Euan Update

I’ve received an update concerning Euan Sharp, and I hate to say that it is bad news. There were complications during the operation and Euan didn’t make it. He passed without regaining consciousness at 6:17 PM Eastern Time last night.

I never knew Euan and have no idea how his family plans to celebrate his life. Given that his family and friends are grieving and we wouldn’t want to intrude, do your part to honor his memory by signing an Organ Donation card.


6 Responses to “Euan Update”

  1. Lisa@All That and a Box of Rocks Says:

    Oh….I hate to read this. I always hate to hear of another lost life due to CHD, don’t you?

    My condolences to his family~

  2. Stefenie Jacks Says:

    How very sad to hear that Euan didn’t make it through his surgery. I was pulling for him!

    What a rather powerful last statement he made on heart failure. His thoughts on living with heart failure were pretty tough to read. So many things that those of us living with healthy hearts take for granted. Makes me wonder what the future will be like for Logan and what his thoughts on living with CHD will be like. My hope is that he will be brave and share his story with those who will listen.

    Thanks for blogging Steve!

  3. Richard Clatney Says:

    I knew Euan in high school, we shared many classes together. It has been almost 20 years since I last saw him. I can still see his smile and rosy cheeks. He was always pleasant and a beautiful person to be around. I had no idea he had heart problems. I sit here now, today, just having learned of his death and my eyes are full of tears. God calls the best home early. Euan is definitely worthy of this great gift. God bless his family.

  4. Pete Laporte Says:

    I also knew Euan in school and he was loved and appreciated by everyone who knew him. There are a few things about Euan that, even if you didn’t know him very well, really stuck out. He was smitten with movies, particularly by animated films, and it was clear to anyone that his future would somehow involve making films.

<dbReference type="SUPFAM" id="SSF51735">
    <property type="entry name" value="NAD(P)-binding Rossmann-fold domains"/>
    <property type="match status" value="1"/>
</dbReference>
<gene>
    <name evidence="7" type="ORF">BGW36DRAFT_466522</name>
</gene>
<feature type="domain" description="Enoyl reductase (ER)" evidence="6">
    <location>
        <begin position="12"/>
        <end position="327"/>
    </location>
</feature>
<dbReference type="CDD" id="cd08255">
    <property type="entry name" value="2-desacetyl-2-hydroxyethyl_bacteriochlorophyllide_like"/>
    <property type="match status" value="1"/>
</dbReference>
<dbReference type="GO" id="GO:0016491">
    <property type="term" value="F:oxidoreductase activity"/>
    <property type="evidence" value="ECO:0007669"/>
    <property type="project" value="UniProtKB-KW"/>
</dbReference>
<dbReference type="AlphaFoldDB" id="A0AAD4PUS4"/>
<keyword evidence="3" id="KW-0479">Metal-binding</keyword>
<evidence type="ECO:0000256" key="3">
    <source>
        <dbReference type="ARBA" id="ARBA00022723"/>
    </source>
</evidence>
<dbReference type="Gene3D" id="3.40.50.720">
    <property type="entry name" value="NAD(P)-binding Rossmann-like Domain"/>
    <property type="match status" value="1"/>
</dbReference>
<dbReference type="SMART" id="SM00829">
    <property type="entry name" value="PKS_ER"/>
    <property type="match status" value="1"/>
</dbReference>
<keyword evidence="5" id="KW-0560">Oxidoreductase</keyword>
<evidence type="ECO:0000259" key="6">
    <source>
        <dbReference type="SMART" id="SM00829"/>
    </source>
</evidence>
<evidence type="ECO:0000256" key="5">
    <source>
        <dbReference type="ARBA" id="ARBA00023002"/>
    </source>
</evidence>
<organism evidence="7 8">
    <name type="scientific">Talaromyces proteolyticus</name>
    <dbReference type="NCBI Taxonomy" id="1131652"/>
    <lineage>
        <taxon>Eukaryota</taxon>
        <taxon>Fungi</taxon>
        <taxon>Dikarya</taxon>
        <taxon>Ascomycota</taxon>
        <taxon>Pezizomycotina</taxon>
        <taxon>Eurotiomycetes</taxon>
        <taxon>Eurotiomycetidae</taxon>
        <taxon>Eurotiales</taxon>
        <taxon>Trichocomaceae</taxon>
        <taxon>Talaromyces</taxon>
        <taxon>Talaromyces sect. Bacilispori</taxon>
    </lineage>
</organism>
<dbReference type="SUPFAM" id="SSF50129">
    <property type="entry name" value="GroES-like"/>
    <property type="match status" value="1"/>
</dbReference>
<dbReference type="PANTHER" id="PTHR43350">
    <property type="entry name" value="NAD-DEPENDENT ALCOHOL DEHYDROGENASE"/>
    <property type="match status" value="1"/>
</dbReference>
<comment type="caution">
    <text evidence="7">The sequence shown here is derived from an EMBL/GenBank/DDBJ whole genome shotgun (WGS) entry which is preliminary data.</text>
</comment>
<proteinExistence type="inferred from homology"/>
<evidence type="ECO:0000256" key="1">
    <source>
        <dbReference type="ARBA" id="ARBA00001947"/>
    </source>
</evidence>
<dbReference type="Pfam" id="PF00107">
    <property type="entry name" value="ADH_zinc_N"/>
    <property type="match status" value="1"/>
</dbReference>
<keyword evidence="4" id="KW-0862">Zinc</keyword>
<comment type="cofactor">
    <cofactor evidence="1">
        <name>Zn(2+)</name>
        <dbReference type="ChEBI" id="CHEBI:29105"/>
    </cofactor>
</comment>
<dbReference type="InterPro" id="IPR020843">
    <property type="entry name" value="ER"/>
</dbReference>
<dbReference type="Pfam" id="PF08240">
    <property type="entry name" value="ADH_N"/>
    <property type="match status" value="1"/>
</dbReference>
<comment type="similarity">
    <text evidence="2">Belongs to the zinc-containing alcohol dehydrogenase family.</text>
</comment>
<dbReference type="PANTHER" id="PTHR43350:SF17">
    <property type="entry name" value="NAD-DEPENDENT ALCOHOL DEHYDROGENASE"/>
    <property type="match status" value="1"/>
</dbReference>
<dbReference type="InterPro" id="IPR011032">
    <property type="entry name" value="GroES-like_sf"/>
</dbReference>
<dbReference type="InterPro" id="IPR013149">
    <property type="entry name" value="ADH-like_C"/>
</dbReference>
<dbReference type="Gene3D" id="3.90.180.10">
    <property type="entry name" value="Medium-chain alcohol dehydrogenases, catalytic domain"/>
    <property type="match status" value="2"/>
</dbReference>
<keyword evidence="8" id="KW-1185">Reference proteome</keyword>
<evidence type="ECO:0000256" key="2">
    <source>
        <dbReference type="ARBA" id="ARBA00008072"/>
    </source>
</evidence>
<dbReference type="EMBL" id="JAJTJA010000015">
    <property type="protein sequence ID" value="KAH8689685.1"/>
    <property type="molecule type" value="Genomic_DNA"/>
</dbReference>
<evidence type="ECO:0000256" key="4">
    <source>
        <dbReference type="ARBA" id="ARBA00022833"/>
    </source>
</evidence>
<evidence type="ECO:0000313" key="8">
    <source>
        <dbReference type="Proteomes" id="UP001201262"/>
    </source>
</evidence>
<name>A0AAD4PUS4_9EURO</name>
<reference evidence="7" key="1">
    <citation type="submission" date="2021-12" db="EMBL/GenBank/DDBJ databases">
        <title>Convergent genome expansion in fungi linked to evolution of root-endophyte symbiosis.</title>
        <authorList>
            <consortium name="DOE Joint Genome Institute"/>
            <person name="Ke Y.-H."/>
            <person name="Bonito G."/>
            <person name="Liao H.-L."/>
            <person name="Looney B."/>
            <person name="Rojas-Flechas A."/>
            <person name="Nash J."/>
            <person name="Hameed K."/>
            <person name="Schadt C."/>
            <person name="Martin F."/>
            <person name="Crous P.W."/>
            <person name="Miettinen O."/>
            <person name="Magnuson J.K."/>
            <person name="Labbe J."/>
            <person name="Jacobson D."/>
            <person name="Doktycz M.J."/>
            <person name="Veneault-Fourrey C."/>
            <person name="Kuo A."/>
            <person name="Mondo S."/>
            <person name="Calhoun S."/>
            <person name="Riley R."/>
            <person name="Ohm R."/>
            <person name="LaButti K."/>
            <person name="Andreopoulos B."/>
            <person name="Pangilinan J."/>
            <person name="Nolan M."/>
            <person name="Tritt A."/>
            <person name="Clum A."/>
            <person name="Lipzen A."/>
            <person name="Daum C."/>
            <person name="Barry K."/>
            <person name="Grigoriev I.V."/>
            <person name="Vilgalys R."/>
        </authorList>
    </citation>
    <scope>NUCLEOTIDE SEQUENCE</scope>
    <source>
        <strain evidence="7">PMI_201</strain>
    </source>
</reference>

I remember that another classmate in our class, MB, also had a problem with his heart, and we were told one day that this student’s sudden absence was due to a heart operation and that MB would not be returning to school. At the time, I think it’s fair to say that we were all still self-absorbed teens at the time, but out of nowhere, Euan (and his brother from another mother JW) proposed this idea – and then made it their mission – to raise enough money from everyone in the class to purchase MB the number one electronic game platform of that time, a nintendo Gameboy, and a couple of games. I don’t know if Euan knew about his own heart condition at that time, but if he did, it never came up. Euan just seemed to have this insight about how important it was to visit this classmate in the hospital, and how lonely and miserable hospitals could be.

    If Euan could make a movie instead of writing a paper, or doing some research assignment, he would convince the teacher that he should be allowed to make a movie. So, I always wanted to work with Euan on school projects. It wasn’t that Euan couldn’t write, even in high school, he seemed to have a knowledge of words and concepts that were miles beyond anyone else’s comprehension. That and a twisted wit made one of his comment turn everyone around him within earshot beet red and submitting to outbursts of laughter. If you think I’m exaggerating, he once gave a spontaneous treatise on the process by which dog pooh changes colours from “steaming” to the white greenish disintegrating powdered sugar turds that surface in the spring; complete with noteworthy observational cues and the chemical process for each step. Why anyone would know that is bewildering, and still disturbs me to this day.

    But Euan wasn’t bookish. He knew more than you about movies, yes, but he wasn’t anything like the stereotypical A/V nerd, he was cool. Absolutely everyone liked him. He had a knowledgeable opinion about relevant issues, he knew what was going on in the world, and he wasn’t worried about mocking or criticizing silly things with his own brand of humour. It could be hi brow, or as anyone who remembers his take on a certain “tender vittles” commercial with the line, ‘it’ll be our little secret” will attest, it could be low-brow humour too and shockingly hilarious.